TheScrasse's blog

By TheScrasse, history, 15 months ago, In English

[title inspired by this blog]

Hello everyone,

today, during a NEERC virtual contest, I found an unintended solution for problem 1089I - Interval-Free Permutations. I've checked all the official submissions and no one of them uses my solution, so I think it's worth sharing it.

Abridged statement: count the permutations of $$$[1, \dots, n]$$$ such that there are no subarrays of length between $$$2$$$ and $$$n-1$$$ where all the values are contiguous. For example, the permutation $$$[2,8,4,6,3,5,1,7]$$$ is bad because it contains $$$[4,6,3,5]$$$ as a subarray. Output the answer (modulo a prime, given in the input) for all $$$1 \leq n \leq 400$$$.

My solution:

  • Let's use PIE (inclusion-exclusion principle) on minimal bad subarrays.
  • Let's use Connected Components DP, somehow keeping track of minimal bad subarrays.

  • Let $$$dp_{i,j,k}$$$ be the number of ordered sets of $$$j$$$ connected components with total length $$$i$$$, and $$$k =$$$ parity of minimal bad subarrays. Then, the number of good permutations of length $$$i$$$ is $$$dp_{i,1,0} - dp_{i,1,1}$$$.
    Instead of adding elements one at a time to the permutation, let's consider two cases:
    - We add only one element (using the standard Connected Components DP transitions);
    - We add a minimal bad subarray of length $$$2 \leq l \leq i-1$$$ (the transitions are similar, but using $$$dp_{i-l,*,k \oplus 1}$$$ instead of $$$dp_{i-1, *, k}$$$. Note that the number of ways to add a minimal bad subarray of length $$$l$$$ is equal to the number of good permutations of length $$$l$$$.
  • When we calculate $$$dp_{i,*,*}$$$, we assume that $$$dp_{j,1,*} = 0$$$ ($$$j < i$$$), because the corresponding elements are good as arrays but bad as subarrays.

This solution is actually wrong: in most cases, it produces the correct output $$$\pm 2$$$! It turns out it's enough to add $$$-2 \cdot (-1)^n$$$ to the result, for $$$n \geq 3$$$. (AC code: 181878668)

So my questions are:

  • Why is the initial solution wrong?
Hint
  • Why is the solution with $$$-2 \cdot (-1)^n$$$ correct? Actually I don't know, I've just found the formula using the samples.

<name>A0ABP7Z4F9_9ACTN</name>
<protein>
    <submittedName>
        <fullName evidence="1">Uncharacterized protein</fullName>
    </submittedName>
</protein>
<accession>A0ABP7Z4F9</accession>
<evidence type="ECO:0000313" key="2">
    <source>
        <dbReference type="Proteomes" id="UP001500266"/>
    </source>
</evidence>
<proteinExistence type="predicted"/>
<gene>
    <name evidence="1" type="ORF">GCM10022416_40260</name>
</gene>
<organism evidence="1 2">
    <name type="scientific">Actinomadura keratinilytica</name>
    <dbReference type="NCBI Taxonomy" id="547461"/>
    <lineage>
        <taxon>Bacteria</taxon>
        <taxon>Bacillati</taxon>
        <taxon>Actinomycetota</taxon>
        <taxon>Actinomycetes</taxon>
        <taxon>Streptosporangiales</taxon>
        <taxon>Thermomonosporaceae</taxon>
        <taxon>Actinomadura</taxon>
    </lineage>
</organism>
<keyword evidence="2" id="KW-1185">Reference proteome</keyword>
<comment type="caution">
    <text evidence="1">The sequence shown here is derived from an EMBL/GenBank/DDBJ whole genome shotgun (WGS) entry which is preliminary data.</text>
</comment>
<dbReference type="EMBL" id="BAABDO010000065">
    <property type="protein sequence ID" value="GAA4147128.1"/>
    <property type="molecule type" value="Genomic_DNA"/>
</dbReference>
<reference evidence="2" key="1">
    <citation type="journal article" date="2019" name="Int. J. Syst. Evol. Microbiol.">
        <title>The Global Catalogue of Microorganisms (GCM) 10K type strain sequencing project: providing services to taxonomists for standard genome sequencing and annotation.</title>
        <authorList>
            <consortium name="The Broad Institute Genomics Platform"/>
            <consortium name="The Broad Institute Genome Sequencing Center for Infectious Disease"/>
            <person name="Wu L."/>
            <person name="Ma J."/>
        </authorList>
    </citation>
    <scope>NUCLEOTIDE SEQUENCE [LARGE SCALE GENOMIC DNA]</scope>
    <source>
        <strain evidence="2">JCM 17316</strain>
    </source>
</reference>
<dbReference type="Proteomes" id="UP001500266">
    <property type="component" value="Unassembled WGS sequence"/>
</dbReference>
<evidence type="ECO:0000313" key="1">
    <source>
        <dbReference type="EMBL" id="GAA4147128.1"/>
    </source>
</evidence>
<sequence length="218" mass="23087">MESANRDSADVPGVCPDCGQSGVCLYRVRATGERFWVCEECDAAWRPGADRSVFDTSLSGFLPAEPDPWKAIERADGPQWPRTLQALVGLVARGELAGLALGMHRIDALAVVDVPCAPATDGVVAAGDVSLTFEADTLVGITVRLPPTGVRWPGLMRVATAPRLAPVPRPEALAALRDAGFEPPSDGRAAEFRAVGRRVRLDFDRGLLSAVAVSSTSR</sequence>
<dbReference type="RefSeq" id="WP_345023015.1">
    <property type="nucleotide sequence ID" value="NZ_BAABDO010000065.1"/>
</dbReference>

• Can this solution be generalized to solve harder problems? For example,
    "An array is weird if the local minimums are bitonic (i.e., decreasing, then increasing). Count the weird permutations of $$$[1, \dots, n]$$$ such that there are no weird subarrays of length between $$$2$$$ and $$$n-1$$$ where all the values are contiguous."
  • Vote: I like it
  • +125
  • Vote: I do not like it

| Write comment?
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15 months ago, # |
  Vote: I like it +30 Vote: I do not like it

Sorry if this may be a very major spoiler, but I think this should be mentioned.

Spoiler
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    15 months ago, # ^ |
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    Spoiler
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    15 months ago, # ^ |
      Vote: I like it 0 Vote: I do not like it

    Update:

    Spoiler

    Sorry for tagging: orzdevinwang, Motarack

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      15 months ago, # ^ |
        Vote: I like it +14 Vote: I do not like it

      Update 2:

      Spoiler
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      15 months ago, # ^ |
      Rev. 2   Vote: I like it +28 Vote: I do not like it

      This problem is the same as LOJ3397, which $$$n$$$ is $$$10^5$$$. I learned the solution to that problem, it doesn't need to guess.

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15 months ago, # |
  Vote: I like it +2 Vote: I do not like it
Other open question

Btw, why are chromate00's comments always downvoted?

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    15 months ago, # ^ |
    Rev. 2   Vote: I like it +22 Vote: I do not like it

    Seeing the same person everywhere isn't so much a blessing, to many it is a curse. That's why.

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    15 months ago, # ^ |
    Rev. 2   Vote: I like it -17 Vote: I do not like it

    Btw, why are chromate00's comments always downvoted?

    Probably because he/she writes so many comments and that irritates people, but that's not a reason to downvote them at all.

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15 months ago, # |
  Vote: I like it -27 Vote: I do not like it

no